It is a general truism that the "truth will out". One instance of the truth coming to the surface is the tendency for men to live more and more consistently with their hearts or inner beliefs. Oftentimes the "working out" of beliefs or worldviews can take several generations. Sometimes it happens more quickly.
More often than not, Unbelief turns to folly which attracts (and deserves) ridicule. We Christians ought not hold back from sending up folly (all the while attacking false principles, ideas and beliefs, rather than duped and misled people). Thus in Isaiah 62: 1-2 the prophet ridicules the leading idol gods of Babylon. In chapter 44: 9-20, Isaiah sends up the crass stupidity of worshipping idols. Mockery is a dish best served steaming hot, with lashings of laughter.
In the best traditions of the prophets of old, then, we offer the following scintillating progressive advance in polite speech:
Doctors have been told to refer to expectant mothers as “pregnant people” so as not to offend transgender people, in official guidelines issued by the British Medical Association (BMA). The controversial advice appears in a 14-page booklet on “inclusive language in the workplace” which also rules that the terms ‘biologically male’ and ‘biologically female’ are problematic, and instructs doctors to instead say that the individual was ‘assigned’ male or female at birth. . . .Here's an idea. Let's suggest to the BMA (and all those like minded) that it can and must do better. Not only is trans-genderism calling for respectful, inclusive, and affirmative language. There are some folk now abroad who claim to be transitioning to animals, or who deny personhood entirely. So instead of referring to "pregnant people" (in place of "pregnant mother) if the BMA is really serious, it must speak of "pregnant thing" and the only appropriate pronouns are the impersonal ones: "it" and "its".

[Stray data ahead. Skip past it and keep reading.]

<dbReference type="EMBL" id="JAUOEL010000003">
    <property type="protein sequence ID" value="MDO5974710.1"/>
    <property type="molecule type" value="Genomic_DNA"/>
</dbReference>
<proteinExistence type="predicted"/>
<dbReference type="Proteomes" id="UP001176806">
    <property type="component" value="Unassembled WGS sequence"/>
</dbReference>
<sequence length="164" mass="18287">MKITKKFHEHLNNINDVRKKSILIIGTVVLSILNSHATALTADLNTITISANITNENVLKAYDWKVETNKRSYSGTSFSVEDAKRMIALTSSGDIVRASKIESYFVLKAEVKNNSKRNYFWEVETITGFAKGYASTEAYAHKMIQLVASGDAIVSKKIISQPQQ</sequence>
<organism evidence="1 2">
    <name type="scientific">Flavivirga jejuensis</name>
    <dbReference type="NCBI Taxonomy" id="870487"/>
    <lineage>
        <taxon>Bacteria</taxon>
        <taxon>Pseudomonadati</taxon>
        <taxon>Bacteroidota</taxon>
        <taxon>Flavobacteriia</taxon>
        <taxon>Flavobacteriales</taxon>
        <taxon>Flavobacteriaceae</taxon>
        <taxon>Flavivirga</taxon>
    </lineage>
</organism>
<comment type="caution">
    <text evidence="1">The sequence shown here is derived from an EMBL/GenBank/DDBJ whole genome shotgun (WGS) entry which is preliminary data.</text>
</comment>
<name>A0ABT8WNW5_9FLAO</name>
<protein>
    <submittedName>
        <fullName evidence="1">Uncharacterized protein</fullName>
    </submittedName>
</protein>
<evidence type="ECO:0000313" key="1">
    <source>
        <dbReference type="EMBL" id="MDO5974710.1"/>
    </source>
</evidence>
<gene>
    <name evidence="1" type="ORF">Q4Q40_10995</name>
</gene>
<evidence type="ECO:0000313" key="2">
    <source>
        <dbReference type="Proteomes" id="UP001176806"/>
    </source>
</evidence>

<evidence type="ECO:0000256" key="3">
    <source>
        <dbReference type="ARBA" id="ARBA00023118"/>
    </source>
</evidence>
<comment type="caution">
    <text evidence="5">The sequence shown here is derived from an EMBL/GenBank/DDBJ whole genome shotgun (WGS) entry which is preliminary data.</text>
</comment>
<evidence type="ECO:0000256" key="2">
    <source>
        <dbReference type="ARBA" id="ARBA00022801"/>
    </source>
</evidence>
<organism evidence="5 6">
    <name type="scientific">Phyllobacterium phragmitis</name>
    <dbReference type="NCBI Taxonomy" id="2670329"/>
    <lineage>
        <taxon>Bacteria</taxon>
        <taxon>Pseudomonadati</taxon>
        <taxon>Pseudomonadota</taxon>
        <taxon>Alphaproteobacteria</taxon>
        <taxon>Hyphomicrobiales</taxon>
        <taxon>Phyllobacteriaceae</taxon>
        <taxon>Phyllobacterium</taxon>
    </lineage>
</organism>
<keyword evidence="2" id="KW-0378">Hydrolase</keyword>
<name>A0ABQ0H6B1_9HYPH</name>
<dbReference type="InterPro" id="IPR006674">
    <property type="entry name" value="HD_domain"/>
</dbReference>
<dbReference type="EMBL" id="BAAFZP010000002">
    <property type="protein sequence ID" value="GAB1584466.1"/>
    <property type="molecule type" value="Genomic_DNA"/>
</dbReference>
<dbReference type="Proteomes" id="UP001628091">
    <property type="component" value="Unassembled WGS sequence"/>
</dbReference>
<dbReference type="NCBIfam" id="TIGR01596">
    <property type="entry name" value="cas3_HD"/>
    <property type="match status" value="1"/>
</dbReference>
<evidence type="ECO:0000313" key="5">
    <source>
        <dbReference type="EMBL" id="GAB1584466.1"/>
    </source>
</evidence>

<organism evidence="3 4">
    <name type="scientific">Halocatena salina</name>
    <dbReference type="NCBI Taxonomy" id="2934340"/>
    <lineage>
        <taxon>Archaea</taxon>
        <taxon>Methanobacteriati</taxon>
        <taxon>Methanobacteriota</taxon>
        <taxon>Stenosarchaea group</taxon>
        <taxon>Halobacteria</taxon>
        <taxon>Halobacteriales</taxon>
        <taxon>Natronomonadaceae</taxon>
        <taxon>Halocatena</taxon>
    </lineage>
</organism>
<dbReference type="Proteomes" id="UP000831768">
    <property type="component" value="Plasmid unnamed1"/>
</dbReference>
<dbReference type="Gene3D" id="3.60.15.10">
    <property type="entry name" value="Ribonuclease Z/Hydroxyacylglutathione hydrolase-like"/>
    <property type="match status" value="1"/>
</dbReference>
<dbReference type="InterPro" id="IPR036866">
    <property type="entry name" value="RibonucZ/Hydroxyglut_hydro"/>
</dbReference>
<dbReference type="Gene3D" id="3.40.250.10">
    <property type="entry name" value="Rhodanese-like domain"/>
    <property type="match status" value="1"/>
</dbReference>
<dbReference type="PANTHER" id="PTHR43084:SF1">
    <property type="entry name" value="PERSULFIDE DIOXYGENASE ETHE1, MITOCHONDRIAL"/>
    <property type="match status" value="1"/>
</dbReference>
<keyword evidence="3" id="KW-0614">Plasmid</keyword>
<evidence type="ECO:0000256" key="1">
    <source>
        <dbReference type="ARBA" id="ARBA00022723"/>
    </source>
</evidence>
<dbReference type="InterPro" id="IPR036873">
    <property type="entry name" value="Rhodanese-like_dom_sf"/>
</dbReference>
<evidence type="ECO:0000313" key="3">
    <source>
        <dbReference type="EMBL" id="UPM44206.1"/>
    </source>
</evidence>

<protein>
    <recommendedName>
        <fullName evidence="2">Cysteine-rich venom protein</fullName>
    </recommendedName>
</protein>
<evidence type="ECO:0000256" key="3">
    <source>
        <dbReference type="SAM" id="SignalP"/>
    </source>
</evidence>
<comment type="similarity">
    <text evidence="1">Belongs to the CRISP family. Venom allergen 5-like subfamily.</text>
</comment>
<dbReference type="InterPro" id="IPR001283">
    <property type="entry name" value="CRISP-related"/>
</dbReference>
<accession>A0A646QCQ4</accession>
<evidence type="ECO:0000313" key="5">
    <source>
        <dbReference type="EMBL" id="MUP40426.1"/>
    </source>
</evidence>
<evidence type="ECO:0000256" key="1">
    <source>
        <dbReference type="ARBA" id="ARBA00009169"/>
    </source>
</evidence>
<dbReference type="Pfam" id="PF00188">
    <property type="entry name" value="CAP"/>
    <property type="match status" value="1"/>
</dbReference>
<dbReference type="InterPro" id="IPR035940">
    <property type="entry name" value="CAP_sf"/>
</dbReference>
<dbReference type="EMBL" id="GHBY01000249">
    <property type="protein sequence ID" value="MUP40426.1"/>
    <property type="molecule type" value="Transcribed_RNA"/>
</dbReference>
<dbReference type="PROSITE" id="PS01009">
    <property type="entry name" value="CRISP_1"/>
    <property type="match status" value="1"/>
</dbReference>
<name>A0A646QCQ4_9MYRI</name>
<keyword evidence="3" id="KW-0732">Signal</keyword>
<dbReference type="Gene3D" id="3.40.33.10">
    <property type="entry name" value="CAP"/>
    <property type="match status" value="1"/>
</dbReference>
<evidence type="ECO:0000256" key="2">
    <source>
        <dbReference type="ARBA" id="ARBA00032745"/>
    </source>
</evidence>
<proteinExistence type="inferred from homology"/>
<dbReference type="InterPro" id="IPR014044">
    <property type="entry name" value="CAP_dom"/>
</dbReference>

It’s not only politically correct terminology relating to transgender issues that is covered in the guidelines issued by the doctors’ professional association and trade union. Members are advised against using ‘male-centric language’, an example of which is the instruction to use the term ‘family name’ instead of ‘surname’, the booklet noting that some linguists believe the latter word “may originate from sire-name, the name derived from one’s father”.
‘Christian name’ is another term the BMA say should be banished from doctors’ vocabularies, the guidelines stating that “to ask a Jewish or Muslim person their Christian name not only makes no sense, but is also highly disrespectful of their beliefs.” In a section of the booklet relating to race, doctors are warned that “difficulties can arise with expressions that use ‘black’ in a negative way, eg ‘black sheep’, or ‘black mark’.” . . . [Virginia Hale, Breitbart London]
And . . . let's make sure (in the interests of full inclusiveness) that vets are no longer excluded from the BMA, but that they be fully accredited as practising medical professionals, able to serve humans, non-humans, and things. How we eagerly looking forward to seeing our first pregnant truck, presided over by its attendant mechanic, or vet, or doctor, or whatever. It's all the same really. That's the whole point of inclusiveness, right?
Bel bows down; Nebo is stooping. What a joke.